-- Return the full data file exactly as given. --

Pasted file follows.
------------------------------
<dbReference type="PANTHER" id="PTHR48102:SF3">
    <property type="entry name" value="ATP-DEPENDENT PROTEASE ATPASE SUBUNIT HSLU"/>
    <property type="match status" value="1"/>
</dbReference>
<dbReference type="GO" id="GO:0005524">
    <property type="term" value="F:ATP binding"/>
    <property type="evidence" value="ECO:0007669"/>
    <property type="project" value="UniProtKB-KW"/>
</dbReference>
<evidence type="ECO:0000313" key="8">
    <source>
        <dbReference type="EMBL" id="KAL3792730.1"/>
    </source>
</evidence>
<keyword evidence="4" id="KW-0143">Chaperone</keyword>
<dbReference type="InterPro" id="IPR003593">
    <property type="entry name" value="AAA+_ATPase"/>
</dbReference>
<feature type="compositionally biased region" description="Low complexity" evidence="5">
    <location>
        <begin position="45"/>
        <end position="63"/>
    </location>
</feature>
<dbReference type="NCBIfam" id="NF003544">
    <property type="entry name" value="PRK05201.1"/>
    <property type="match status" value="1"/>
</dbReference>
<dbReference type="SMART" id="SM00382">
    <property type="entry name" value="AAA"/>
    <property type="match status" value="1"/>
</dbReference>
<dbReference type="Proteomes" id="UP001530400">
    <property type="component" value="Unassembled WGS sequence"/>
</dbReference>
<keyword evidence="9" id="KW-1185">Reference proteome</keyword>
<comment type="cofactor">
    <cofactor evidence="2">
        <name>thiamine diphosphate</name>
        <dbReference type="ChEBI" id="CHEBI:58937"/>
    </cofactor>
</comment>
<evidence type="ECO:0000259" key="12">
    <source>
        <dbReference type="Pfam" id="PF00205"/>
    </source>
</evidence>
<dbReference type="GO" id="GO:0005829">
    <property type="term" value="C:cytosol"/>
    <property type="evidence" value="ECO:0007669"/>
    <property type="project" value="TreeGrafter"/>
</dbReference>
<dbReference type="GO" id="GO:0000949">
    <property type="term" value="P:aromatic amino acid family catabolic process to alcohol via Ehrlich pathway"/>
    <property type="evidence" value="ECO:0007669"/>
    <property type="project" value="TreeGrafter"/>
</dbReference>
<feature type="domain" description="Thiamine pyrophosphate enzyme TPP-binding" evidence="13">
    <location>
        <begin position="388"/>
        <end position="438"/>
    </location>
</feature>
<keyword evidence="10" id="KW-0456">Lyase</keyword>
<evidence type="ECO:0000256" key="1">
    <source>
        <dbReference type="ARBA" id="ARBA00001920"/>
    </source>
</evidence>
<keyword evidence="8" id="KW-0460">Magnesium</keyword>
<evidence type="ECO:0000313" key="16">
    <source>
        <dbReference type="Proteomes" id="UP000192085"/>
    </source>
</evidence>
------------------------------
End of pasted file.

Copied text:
<dbReference type="PANTHER" id="PTHR48102:SF3">
    <property type="entry name" value="ATP-DEPENDENT PROTEASE ATPASE SUBUNIT HSLU"/>
    <property type="match status" value="1"/>
</dbReference>
<dbReference type="GO" id="GO:0005524">
    <property type="term" value="F:ATP binding"/>
    <property type="evidence" value="ECO:0007669"/>
    <property type="project" value="UniProtKB-KW"/>
</dbReference>
<evidence type="ECO:0000313" key="8">
    <source>
        <dbReference type="EMBL" id="KAL3792730.1"/>
    </source>
</evidence>
<keyword evidence="4" id="KW-0143">Chaperone</keyword>
<dbReference type="InterPro" id="IPR003593">
    <property type="entry name" value="AAA+_ATPase"/>
</dbReference>
<feature type="compositionally biased region" description="Low complexity" evidence="5">
    <location>
        <begin position="45"/>
        <end position="63"/>
    </location>
</feature>
<dbReference type="NCBIfam" id="NF003544">
    <property type="entry name" value="PRK05201.1"/>
    <property type="match status" value="1"/>
</dbReference>
<dbReference type="SMART" id="SM00382">
    <property type="entry name" value="AAA"/>
    <property type="match status" value="1"/>
</dbReference>
<dbReference type="Proteomes" id="UP001530400">
    <property type="component" value="Unassembled WGS sequence"/>
</dbReference>
<keyword evidence="9" id="KW-1185">Reference proteome</keyword>
<comment type="cofactor">
    <cofactor evidence="2">
        <name>thiamine diphosphate</name>
        <dbReference type="ChEBI" id="CHEBI:58937"/>
    </cofactor>
</comment>
<evidence type="ECO:0000259" key="12">
    <source>
        <dbReference type="Pfam" id="PF00205"/>
    </source>
</evidence>
<dbReference type="GO" id="GO:0005829">
    <property type="term" value="C:cytosol"/>
    <property type="evidence" value="ECO:0007669"/>
    <property type="project" value="TreeGrafter"/>
</dbReference>
<dbReference type="GO" id="GO:0000949">
    <property type="term" value="P:aromatic amino acid family catabolic process to alcohol via Ehrlich pathway"/>
    <property type="evidence" value="ECO:0007669"/>
    <property type="project" value="TreeGrafter"/>
</dbReference>
<feature type="domain" description="Thiamine pyrophosphate enzyme TPP-binding" evidence="13">
    <location>
        <begin position="388"/>
        <end position="438"/>
    </location>
</feature>
<keyword evidence="10" id="KW-0456">Lyase</keyword>
<evidence type="ECO:0000256" key="1">
    <source>
        <dbReference type="ARBA" id="ARBA00001920"/>
    </source>
</evidence>
<keyword evidence="8" id="KW-0460">Magnesium</keyword>
<evidence type="ECO:0000313" key="16">
    <source>
        <dbReference type="Proteomes" id="UP000192085"/>
    </source>
</evidence>